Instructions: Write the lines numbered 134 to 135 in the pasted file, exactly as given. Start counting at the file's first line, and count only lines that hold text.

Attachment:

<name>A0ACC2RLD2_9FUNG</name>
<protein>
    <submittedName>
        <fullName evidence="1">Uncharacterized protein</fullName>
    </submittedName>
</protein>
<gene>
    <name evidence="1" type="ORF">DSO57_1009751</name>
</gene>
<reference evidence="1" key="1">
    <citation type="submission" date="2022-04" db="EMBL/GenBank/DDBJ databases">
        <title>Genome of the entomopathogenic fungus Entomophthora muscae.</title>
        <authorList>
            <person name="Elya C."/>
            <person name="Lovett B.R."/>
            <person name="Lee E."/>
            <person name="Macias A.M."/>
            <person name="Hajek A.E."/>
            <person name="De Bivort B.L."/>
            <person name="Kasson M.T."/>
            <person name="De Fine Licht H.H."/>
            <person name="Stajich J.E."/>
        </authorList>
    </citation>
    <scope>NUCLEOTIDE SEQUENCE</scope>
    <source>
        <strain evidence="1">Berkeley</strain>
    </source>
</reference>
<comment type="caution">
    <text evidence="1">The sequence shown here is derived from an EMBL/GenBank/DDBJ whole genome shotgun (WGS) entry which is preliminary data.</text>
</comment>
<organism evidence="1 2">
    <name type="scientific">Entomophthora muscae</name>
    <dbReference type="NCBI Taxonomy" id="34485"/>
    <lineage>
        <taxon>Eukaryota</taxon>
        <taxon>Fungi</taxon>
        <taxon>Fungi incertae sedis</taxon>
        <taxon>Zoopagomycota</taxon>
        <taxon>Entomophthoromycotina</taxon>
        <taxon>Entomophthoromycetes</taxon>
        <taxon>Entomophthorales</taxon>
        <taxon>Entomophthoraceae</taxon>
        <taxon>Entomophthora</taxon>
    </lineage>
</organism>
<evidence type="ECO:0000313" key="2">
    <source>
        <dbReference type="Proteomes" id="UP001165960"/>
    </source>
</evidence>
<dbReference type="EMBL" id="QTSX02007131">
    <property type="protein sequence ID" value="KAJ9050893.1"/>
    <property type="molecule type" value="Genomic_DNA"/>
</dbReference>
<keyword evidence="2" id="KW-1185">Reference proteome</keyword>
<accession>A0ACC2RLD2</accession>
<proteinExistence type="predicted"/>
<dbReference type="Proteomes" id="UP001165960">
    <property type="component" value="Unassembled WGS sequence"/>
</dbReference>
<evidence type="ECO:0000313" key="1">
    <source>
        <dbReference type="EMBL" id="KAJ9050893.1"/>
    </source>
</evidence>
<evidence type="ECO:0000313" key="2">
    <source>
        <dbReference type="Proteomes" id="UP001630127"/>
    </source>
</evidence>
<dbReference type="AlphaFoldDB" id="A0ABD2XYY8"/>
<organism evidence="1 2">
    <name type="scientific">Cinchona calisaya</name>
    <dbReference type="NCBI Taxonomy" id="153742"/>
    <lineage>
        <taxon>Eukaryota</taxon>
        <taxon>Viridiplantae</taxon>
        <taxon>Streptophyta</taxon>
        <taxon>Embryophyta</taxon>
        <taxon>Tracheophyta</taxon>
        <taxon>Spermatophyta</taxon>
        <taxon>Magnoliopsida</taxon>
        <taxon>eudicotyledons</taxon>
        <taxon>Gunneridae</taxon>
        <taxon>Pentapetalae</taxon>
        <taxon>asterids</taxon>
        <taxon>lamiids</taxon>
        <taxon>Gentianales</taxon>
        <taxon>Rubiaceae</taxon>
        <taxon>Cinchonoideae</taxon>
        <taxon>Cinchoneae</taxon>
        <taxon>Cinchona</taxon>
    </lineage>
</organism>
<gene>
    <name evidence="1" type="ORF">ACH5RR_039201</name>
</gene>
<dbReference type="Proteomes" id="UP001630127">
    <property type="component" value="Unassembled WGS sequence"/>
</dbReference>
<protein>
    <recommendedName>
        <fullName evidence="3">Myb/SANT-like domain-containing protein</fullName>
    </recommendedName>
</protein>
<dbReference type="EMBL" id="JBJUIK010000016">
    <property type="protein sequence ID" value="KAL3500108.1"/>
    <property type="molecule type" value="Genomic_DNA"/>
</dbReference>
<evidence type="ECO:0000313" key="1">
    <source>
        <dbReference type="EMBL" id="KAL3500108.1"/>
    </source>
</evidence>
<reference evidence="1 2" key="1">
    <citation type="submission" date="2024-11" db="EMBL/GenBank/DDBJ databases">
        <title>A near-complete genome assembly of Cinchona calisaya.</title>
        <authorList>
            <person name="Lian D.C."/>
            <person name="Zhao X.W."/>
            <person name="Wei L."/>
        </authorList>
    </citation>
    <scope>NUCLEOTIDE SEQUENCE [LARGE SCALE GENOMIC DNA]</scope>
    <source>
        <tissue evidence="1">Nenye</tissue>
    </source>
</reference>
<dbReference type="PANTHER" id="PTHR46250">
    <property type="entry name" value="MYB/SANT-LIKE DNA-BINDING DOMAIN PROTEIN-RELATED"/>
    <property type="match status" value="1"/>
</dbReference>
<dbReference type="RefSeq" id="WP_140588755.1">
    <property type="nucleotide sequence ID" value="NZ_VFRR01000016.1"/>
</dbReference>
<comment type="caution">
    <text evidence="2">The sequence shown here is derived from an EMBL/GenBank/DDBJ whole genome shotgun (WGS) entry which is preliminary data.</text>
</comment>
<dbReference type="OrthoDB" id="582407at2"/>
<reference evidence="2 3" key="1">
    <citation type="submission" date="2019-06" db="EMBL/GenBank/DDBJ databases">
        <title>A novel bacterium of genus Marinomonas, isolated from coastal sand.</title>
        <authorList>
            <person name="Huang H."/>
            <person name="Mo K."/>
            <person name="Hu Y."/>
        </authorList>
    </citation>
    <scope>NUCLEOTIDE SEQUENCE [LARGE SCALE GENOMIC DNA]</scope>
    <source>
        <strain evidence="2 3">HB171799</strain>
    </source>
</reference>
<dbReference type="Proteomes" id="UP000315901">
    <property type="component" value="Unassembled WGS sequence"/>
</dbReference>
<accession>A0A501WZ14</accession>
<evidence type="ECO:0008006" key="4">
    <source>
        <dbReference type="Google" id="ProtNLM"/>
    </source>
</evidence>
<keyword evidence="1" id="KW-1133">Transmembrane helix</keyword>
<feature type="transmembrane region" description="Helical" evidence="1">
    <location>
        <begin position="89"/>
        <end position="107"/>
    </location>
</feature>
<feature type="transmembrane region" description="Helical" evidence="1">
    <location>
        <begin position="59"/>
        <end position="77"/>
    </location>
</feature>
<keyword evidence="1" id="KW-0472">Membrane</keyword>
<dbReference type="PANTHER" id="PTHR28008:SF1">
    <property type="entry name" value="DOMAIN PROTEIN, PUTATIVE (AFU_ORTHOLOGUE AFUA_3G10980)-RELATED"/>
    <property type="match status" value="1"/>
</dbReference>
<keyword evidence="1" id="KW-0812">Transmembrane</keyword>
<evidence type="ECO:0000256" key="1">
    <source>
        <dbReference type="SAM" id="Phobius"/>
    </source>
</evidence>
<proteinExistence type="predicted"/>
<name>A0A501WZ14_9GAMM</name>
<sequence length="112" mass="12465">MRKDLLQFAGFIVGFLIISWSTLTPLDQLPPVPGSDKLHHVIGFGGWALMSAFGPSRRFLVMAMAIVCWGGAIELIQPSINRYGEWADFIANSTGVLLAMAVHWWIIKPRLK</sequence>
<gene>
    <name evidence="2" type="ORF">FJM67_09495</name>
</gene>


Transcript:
</dbReference>
<dbReference type="RefSeq" id="WP_140588755.1">